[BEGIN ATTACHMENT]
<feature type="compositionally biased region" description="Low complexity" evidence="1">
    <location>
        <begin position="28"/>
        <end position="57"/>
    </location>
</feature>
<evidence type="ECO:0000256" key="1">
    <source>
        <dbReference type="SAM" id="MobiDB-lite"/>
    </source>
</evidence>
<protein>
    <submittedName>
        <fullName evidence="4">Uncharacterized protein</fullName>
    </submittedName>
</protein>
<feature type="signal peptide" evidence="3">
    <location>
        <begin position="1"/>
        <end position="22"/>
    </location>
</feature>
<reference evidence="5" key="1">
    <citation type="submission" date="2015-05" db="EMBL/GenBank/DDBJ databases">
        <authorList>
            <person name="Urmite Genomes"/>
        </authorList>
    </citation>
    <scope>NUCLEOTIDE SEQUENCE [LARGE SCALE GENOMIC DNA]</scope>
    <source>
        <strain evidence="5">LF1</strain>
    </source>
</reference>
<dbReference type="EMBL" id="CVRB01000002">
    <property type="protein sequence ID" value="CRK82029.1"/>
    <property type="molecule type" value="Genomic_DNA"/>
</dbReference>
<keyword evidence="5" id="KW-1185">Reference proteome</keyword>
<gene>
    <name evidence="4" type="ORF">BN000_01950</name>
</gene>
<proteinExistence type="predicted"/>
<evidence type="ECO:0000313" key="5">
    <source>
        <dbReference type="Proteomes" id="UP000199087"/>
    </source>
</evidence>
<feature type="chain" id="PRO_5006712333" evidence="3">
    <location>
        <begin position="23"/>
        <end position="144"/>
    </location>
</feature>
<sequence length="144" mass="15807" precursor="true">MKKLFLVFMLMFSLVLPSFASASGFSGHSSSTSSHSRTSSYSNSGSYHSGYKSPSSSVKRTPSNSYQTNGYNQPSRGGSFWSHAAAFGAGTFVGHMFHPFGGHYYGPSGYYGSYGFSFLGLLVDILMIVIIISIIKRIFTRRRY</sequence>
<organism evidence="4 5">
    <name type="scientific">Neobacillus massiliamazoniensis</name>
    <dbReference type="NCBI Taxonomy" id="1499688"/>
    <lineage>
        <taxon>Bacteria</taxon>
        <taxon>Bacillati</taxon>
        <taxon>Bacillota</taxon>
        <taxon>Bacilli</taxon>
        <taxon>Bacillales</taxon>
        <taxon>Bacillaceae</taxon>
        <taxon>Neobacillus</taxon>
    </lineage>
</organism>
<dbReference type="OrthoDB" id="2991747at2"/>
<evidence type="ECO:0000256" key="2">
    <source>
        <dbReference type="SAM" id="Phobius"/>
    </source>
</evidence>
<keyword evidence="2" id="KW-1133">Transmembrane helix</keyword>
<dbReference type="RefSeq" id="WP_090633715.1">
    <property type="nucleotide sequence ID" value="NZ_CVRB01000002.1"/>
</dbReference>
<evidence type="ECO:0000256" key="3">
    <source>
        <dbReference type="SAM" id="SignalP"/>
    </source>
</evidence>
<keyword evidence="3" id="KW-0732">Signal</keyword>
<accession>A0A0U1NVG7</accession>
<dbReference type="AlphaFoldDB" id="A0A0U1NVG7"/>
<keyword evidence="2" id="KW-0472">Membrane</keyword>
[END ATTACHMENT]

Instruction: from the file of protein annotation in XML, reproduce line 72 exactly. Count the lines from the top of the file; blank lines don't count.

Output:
    </source>